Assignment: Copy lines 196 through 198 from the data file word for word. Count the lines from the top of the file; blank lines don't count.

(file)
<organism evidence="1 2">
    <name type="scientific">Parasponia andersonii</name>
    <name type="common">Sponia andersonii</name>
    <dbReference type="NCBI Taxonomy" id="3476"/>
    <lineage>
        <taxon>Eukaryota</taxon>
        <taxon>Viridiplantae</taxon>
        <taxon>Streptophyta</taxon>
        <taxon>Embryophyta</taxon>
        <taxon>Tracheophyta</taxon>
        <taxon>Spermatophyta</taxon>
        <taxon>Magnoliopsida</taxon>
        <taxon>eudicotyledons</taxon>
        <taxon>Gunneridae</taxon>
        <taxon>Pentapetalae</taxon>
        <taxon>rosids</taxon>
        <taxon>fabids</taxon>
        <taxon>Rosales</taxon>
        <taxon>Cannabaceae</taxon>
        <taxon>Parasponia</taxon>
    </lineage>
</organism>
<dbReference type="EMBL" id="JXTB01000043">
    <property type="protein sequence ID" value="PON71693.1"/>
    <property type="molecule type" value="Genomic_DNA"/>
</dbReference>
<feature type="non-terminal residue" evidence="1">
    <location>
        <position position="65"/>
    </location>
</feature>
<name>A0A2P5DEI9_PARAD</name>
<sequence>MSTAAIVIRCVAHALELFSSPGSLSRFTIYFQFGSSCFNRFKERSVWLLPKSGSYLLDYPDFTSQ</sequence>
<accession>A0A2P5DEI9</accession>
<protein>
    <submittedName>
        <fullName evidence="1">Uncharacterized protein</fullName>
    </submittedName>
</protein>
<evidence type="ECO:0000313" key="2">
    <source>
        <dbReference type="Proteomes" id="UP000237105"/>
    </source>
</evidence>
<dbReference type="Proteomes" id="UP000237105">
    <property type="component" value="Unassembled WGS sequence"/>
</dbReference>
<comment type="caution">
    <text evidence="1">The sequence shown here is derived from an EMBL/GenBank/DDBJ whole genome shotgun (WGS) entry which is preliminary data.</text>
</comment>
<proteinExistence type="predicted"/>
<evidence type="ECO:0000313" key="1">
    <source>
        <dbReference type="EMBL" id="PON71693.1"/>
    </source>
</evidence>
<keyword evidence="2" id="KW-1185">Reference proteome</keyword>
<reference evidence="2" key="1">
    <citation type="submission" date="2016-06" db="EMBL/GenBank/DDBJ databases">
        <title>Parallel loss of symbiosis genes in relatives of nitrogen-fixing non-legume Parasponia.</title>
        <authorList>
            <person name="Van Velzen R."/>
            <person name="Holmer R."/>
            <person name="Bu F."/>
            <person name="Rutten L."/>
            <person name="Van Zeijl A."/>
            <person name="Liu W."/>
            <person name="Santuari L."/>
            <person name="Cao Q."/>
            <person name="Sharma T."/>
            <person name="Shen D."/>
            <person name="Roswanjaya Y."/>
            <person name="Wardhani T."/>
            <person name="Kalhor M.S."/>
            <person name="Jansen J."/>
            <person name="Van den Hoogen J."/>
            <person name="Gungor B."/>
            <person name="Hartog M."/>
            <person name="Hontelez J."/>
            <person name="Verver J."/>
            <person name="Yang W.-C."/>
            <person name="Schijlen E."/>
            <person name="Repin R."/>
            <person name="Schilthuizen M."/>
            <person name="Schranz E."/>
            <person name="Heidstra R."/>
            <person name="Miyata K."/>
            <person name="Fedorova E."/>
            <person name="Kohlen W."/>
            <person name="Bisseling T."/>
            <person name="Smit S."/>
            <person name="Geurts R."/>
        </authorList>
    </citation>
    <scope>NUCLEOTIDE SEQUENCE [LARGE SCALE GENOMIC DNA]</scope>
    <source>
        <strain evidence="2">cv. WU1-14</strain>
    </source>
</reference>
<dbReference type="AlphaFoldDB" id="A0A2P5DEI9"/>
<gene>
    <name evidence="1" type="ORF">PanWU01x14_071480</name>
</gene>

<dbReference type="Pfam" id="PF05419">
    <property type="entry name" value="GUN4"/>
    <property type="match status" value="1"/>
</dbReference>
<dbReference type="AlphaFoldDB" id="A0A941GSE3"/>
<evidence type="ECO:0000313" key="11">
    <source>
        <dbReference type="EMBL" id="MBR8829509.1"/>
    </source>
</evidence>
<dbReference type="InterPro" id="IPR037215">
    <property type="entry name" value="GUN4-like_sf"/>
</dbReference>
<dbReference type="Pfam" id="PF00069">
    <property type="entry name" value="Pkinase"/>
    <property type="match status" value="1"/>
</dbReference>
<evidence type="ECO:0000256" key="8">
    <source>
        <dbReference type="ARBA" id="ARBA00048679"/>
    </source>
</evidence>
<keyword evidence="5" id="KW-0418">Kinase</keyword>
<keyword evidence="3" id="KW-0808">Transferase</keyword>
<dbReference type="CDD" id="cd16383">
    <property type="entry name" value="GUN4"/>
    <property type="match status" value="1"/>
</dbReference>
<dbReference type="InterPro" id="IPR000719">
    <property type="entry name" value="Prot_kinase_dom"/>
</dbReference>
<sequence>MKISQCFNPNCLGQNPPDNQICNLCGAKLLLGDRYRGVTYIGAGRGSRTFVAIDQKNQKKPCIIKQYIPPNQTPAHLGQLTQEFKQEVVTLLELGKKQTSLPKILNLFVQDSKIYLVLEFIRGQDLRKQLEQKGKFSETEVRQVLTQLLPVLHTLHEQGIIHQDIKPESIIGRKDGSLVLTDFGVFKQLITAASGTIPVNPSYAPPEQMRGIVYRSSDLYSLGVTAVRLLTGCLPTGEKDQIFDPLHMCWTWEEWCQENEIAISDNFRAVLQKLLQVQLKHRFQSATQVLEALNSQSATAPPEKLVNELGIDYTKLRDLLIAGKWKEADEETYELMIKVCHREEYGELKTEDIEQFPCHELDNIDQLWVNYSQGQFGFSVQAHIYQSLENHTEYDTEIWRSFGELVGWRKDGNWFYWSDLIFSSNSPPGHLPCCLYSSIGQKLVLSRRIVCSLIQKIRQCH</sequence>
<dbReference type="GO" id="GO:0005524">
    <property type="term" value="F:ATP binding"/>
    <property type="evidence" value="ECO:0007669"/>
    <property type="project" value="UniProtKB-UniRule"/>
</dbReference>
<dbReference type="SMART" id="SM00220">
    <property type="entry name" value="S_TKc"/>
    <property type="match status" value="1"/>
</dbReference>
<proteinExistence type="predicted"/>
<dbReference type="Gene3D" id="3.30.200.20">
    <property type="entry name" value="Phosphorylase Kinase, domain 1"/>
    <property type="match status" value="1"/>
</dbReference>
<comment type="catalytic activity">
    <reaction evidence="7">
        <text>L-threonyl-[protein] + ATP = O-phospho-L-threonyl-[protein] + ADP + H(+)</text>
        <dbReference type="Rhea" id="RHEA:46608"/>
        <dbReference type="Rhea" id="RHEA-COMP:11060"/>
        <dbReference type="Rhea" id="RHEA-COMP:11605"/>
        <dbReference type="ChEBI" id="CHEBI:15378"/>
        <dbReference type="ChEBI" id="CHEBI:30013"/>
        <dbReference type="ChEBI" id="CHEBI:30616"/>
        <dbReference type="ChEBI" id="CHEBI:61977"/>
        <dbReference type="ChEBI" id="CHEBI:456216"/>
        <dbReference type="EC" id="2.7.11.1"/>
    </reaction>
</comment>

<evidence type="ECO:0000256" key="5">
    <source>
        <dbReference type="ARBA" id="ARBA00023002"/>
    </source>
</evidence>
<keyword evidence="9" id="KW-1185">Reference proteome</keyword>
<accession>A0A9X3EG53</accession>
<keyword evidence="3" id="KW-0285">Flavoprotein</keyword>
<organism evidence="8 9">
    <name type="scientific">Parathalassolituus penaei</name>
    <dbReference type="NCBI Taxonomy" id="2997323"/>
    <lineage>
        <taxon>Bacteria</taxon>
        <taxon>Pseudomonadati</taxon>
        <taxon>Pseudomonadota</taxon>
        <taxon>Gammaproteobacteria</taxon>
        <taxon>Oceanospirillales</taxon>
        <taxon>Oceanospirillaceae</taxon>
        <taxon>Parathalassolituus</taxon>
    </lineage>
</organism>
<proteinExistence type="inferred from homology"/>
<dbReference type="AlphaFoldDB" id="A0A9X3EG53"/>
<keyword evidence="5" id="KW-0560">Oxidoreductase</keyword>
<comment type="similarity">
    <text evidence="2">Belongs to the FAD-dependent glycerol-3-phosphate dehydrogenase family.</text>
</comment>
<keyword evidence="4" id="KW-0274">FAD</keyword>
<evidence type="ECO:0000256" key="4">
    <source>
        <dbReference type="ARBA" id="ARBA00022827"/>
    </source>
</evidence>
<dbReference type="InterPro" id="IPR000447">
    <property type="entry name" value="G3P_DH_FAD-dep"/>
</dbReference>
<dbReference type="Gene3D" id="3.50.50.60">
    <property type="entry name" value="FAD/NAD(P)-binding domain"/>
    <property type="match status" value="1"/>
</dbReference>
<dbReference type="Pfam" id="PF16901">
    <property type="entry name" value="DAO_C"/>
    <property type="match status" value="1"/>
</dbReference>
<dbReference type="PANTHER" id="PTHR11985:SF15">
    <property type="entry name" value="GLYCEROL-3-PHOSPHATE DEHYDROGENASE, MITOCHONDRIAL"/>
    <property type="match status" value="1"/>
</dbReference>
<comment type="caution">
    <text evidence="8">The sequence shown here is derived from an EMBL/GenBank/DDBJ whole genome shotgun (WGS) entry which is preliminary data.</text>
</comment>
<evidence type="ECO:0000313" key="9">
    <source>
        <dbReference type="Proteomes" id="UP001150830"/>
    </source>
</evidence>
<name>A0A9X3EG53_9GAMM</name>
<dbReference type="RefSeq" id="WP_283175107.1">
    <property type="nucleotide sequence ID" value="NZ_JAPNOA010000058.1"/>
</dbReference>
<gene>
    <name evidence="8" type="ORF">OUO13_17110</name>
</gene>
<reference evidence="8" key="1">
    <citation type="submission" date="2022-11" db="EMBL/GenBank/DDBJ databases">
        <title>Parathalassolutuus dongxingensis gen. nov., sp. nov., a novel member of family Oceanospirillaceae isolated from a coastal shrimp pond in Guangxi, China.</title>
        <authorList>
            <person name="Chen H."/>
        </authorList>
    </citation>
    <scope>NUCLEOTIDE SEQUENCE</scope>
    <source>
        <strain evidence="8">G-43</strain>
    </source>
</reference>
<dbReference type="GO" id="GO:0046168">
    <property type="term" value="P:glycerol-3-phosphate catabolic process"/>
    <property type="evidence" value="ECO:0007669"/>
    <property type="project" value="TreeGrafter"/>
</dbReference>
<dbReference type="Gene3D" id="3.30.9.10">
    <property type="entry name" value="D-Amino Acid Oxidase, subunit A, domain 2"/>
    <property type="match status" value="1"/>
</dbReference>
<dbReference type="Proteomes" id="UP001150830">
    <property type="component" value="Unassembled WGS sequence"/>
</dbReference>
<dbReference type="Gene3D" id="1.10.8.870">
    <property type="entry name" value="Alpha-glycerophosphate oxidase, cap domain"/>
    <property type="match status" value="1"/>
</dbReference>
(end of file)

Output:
</evidence>
<dbReference type="InterPro" id="IPR000447">
    <property type="entry name" value="G3P_DH_FAD-dep"/>